Reclaim Your Share of the $1.75T Retailers Lose to Stockouts and Overstocks

Grant WrightBlog

Grant WrightA Q&A with Logic’s Grant Wright, Global Managing Director, Merchandising

A recent study reports that retailers lose $1.75 trillion to overstocks and out-of-stocks annually. For the average retailer, overstocks are responsible for 3.2% in lost revenue, and out-of-stocks are responsible for 4.1%. Not to mention the negative impacts of out-of-stocks on customer satisfaction and loyalty, and the damage to brand perception from excessive markdowns.

Grant, what merchandising process can have the greatest impact on combating out-of-stocks and overstocks?

Grant: For most of our retail clients, demand planning is really the big one for tackling out-of-stocks and overstocks. Demand planning is the activity that converts your demand forecasts into actions relating to how and when inventory needs to be in the retail network to support your demand forecasts.

When I work with clients on best-practice demand planning, we apply a number of techniques for creating plans that are as accurate as possible. These include:

  • Demand sensing. Listening to demand signals from your internal and external data sources and using them to predict demand.
  • Demand shaping. Designed to help the retailers influence demand of a certain product in order to match its planned supply.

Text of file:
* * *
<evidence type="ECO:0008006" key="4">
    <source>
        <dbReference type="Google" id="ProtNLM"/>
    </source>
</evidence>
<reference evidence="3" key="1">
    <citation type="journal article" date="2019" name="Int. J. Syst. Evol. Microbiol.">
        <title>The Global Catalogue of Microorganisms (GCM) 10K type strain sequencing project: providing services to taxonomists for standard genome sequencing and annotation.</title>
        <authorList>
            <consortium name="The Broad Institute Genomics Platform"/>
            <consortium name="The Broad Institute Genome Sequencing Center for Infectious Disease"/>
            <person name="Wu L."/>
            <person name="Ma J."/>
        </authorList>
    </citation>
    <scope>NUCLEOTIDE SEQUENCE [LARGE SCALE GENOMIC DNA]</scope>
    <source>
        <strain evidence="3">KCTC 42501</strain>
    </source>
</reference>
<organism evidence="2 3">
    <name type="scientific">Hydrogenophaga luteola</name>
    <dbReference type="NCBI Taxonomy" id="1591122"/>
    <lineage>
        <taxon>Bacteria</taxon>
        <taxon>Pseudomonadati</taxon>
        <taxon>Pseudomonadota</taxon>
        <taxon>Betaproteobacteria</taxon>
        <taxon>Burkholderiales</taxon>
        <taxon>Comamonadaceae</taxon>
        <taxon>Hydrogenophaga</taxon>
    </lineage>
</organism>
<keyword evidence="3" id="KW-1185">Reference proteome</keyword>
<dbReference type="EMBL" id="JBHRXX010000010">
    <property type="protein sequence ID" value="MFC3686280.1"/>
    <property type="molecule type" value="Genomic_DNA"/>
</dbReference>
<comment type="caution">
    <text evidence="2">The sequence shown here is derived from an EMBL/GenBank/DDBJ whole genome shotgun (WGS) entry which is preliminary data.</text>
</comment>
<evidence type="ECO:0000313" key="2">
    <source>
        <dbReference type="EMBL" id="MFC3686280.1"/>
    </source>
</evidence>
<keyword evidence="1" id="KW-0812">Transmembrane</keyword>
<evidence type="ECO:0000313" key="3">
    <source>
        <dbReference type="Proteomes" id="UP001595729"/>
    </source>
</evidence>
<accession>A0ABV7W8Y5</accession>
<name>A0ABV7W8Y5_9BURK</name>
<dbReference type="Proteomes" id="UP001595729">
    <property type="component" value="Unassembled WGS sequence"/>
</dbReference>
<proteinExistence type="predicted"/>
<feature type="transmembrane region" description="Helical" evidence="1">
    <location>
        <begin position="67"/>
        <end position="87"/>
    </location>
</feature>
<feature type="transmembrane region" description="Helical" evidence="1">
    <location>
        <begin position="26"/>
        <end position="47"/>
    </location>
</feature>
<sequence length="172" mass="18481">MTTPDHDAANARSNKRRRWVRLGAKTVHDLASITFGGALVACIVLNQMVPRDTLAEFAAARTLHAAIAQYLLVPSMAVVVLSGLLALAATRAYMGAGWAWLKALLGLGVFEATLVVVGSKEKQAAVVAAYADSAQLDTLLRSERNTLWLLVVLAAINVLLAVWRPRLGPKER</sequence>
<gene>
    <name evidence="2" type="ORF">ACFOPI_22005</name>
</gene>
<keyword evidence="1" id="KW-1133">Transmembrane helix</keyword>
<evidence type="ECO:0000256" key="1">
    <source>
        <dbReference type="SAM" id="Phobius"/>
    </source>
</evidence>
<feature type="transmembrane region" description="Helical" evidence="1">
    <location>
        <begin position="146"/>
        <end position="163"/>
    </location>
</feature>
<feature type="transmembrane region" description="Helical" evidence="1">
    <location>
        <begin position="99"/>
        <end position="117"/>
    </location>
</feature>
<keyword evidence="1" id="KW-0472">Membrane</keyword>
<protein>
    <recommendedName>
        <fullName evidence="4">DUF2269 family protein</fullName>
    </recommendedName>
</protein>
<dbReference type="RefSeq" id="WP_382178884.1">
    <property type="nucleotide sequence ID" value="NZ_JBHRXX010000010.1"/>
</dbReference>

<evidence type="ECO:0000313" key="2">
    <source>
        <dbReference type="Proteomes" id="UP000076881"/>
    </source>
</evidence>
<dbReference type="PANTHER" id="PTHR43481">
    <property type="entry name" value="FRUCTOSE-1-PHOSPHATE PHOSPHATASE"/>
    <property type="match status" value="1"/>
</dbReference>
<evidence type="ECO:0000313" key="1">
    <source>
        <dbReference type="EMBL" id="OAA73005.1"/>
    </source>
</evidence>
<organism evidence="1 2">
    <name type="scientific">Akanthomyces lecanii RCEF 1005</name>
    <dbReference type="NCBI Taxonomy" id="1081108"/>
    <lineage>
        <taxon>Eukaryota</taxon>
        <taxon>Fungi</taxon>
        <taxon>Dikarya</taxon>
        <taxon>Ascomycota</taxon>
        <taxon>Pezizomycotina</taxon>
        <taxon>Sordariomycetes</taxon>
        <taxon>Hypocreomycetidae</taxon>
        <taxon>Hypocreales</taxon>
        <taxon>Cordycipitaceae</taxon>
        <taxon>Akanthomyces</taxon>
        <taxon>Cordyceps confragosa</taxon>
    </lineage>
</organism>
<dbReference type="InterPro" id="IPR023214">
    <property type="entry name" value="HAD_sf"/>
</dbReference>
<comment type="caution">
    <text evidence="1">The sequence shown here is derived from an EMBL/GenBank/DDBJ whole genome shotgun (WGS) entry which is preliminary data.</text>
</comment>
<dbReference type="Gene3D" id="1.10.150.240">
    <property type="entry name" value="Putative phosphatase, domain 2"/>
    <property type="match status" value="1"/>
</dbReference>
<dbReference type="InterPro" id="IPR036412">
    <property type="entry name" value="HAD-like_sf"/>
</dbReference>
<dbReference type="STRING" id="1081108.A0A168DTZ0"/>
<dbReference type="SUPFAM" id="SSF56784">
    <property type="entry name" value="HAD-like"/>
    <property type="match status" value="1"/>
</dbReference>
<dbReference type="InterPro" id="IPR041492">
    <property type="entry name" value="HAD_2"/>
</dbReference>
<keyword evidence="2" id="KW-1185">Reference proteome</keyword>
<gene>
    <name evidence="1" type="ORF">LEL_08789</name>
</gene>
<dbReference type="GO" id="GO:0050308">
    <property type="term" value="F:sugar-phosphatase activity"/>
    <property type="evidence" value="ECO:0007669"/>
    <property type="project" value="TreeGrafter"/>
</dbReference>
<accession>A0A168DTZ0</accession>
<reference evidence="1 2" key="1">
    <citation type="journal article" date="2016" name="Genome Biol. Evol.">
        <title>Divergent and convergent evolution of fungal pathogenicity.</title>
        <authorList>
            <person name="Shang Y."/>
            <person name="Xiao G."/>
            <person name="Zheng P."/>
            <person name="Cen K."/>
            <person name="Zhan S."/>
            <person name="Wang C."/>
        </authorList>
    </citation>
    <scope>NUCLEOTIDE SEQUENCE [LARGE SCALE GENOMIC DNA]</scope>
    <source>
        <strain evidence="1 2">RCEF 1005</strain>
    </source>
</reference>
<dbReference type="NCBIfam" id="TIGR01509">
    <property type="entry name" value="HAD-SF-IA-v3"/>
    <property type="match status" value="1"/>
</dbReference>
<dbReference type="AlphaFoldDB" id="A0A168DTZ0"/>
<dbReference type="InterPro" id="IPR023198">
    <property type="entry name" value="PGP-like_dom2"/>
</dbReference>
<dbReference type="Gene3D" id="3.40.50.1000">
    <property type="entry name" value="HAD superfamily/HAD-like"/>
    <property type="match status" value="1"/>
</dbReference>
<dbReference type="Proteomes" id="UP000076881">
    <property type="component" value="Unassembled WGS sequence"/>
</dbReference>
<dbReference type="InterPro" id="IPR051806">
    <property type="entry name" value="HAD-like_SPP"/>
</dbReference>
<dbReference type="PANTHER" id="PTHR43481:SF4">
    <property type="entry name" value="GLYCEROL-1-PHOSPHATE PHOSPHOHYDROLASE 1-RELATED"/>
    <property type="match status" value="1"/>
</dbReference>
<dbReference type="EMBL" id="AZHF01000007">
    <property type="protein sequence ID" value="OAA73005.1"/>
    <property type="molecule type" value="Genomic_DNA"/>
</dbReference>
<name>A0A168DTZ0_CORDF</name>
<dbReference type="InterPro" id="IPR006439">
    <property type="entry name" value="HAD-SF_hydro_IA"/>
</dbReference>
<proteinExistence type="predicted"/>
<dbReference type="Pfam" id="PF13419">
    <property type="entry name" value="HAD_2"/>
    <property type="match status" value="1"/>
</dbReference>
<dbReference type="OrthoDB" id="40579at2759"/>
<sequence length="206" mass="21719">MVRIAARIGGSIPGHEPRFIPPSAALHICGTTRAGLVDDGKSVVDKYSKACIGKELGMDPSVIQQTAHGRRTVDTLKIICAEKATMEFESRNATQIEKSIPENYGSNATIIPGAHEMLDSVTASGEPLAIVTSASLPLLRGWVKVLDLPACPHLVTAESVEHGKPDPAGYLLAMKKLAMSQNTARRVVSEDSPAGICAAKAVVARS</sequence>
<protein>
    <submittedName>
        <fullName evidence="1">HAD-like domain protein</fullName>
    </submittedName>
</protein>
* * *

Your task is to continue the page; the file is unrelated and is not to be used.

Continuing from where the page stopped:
• Demand orchestration. Determining the optimal solution for achieving a specific demand generation outcome. This involves making trade-offs to improve forecasts, reduce costs, minimize risks, and increase sales and profit.
  • Demand forecasting. Utilizing modern techniques to predict demand by taking historic sales and overlay causal factors—price, events, product families, assortment, product cannibalization—that influence demand for each SKU in every channel.

Beyond improving in-stock position and inventory efficiency, what’s the value of doing demand planning well?

Grant: Providing the most accurate demand plan makes it possible to meet customer expectations for merchandise selection and fulfillment options. It also improves your profitability by having the inventory at the nearest point of fulfillment for each transaction.

Some of the benefits our clients are seeing when the implement more effective demand planning include:

  • Increase in sales leveraging improved product availability
  • Increase of inventory turnover by reducing safety stock across the supply chain
  • Improved margins through higher sell-through at full price as well as proactive, optimized markdowns